Yesterday I posted on how the two partisan blogs were reacting to the South Dakota Gun Owners pushing citizens to confront Governor Daugaard on his opposition to Constitutional carry. In 2012, Daugaard vetoed the bill and the House could not get enough votes to override the veto. Last September, Missouri Republicans did override the veto of a Democratic governor:
The Missouri House and Senate voted to override Democrat Governor Jay Nixon’s veto of Senate Bill 656 yesterday, making Missouri the 11th state to reassert the right of citizens to carry a firearm for self-defense without a permission slip from the government. The votes to institute so-called “constitutional carry” were not even close.
So what is wrong with South Dakota Republicans? Yesterday SDGOP Establishment blogger Pat Powers decided to use technicalities of campaign finance laws to retalitate against the SDGO for holding Governor Daugaard accountable on his liberal position regarding Constitutional carry:
You ever get a problem or question in your head you just have to solve? Courtesy of my insomnia, I had one of those. A 4am mystery that was picking at my brain, which I started to talk about in the previous post, more specifically the SD Taxpayers PAC.
The most likely scenario was some SDGOP Establishment types provided Powers with this:
If you start looking closely at the reports, the numbers, and where the money comes from, you’re left scratching your head over a bit of the mess. And that brings us to where we are today. At least on the surface, it appears that the organization(s) may have some issues to address.
Issue #1: So in what form did the June 2 donation take, and how was it applied? $4004.40 was counted as a donation from a sole entity on June 2, but in the report, $4410 was counted as coming from 2 entities (SDGO PAC and SDGO). And obviously, none of the numbers seem to add up.
Issue #2: South Dakota Gun Owners (Organization and PAC) are noted on the report as having paid for both the printing and the postage on mailings, which went out under SD Taxpayers. Here’s an example of at least one:
So, how exactly did they accomplish this? South Dakota Gun Owners Organization (they claim to be a non-profit) allegedly spent $3030 on a communication coming from SD Taxpayers, which were all candidate advocacy. It was counted as an in-kind contribution, but where’s the independent expenditure disclosure form for SD Gun Owners?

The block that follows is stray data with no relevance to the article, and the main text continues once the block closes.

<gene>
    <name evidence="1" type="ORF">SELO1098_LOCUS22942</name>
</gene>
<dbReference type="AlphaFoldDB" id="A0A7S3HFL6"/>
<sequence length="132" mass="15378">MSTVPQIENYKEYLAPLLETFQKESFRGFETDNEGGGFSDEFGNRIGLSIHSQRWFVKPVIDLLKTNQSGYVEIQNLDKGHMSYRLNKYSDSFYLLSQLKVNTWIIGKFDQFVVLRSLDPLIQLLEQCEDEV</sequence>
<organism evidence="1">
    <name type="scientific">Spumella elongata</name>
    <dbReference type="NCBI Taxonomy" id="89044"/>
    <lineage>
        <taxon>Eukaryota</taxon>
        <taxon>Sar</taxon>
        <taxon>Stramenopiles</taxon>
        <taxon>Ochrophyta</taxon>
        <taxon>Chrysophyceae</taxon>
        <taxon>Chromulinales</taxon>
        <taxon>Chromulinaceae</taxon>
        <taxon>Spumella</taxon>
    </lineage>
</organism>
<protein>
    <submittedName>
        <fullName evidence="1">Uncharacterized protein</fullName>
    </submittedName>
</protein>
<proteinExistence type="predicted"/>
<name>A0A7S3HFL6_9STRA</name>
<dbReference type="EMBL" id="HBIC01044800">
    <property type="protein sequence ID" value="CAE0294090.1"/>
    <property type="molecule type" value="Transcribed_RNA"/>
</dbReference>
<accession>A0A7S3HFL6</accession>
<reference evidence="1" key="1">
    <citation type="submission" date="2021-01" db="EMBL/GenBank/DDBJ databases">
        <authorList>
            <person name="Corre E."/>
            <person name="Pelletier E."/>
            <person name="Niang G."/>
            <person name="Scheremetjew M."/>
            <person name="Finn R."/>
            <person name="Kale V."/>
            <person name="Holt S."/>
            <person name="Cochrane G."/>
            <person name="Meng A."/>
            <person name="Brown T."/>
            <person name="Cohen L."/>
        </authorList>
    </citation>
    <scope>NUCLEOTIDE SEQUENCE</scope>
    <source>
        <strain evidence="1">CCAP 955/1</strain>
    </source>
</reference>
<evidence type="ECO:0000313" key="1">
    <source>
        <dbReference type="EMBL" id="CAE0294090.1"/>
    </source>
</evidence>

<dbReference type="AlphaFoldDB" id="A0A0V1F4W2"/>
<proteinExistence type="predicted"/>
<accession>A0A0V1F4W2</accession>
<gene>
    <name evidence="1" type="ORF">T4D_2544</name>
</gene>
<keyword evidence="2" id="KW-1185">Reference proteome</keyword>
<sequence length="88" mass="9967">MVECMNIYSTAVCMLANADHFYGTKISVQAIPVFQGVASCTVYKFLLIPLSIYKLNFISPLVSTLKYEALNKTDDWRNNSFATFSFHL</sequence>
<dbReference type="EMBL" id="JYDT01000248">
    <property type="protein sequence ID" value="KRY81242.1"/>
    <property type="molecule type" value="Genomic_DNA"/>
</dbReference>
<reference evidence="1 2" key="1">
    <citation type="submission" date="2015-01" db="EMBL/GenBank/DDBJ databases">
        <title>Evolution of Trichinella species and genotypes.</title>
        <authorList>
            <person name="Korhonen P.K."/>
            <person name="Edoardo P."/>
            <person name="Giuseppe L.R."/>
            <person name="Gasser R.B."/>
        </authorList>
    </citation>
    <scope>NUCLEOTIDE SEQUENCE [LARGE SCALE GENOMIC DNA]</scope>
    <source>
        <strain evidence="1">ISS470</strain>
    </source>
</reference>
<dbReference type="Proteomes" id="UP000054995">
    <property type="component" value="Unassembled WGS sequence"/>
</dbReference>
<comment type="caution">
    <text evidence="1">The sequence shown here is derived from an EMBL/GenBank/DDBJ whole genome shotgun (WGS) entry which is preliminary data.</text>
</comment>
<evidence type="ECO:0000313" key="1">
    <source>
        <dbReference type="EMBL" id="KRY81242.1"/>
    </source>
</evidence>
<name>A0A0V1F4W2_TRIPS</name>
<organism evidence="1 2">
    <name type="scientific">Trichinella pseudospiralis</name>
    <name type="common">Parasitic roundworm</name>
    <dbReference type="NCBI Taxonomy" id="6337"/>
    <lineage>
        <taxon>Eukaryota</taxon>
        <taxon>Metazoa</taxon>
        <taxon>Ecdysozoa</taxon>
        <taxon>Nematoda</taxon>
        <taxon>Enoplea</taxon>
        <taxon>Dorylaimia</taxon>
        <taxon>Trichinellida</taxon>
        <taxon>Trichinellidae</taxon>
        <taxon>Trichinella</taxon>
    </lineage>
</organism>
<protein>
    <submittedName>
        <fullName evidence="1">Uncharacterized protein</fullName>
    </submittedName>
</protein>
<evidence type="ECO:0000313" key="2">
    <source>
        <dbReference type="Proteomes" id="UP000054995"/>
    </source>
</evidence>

Independent Expenditures Statement – SDCL 12-27-16 states that any PERSON or ORGANIZATION that makes a payment or promise of payment totaling $100.00 or more, including an in-kind contribution, for a communication which expressly advocates for or against a candidate, public office holder, ballot question, or political party.
So, I have to do a form when I support Larry Tidemann on a postcard I send out for myself, but SDGO didn’t do one for a postcard that they bought and entirely financed for another PAC which seems to solely advocate against a candidate?
It all depends on your definition of advocacy. And there might be a problem with that.
Issue #2.5 – Can one PAC legally pay to print and mail materials for another PAC with no disclaimer of the first PAC, simply by calling it an in-kind donation? If so, that’s a new loophole I hadn’t heard about.
How many South Dakotans understand the above details? I would argue not many. Here is Pat's conclusion:
I’m sure I’m only scratching the surface, but it looks to me as if there’s a messy campaign finance report, two organizations entangled with each other, with both attacking Republicans, and some things on report form that aren’t all as they seem to be.
Campaign finance laws are suppose to provide the common citizen with transparency. Sadly the laws themselves are not all that transparent. It takes a team of lawyers and accountants to make sure everything is in order. That leaves the average citizen out of the equation. What the campaign finance laws do is provide the Establishment with ways to retaliate against conservatives for holding liberal Republicans accountable for their votes and vetoes by exposing technical errors in their attempts to comply with a very complicated series of campaign finance statutes.
Sadly, Powers considers such accountability by conservatives...attacks. And the media will help them out during the election cycles by calling such efforts "negative campaigning". This is how Pierre's system of legalized corruption is protected. The real impact of campaign finance laws is it's use as a means by crony capitalists to find out the identity of those who are a threat to their ability to use the power of government to fund certain special interests. And that goes with both parties.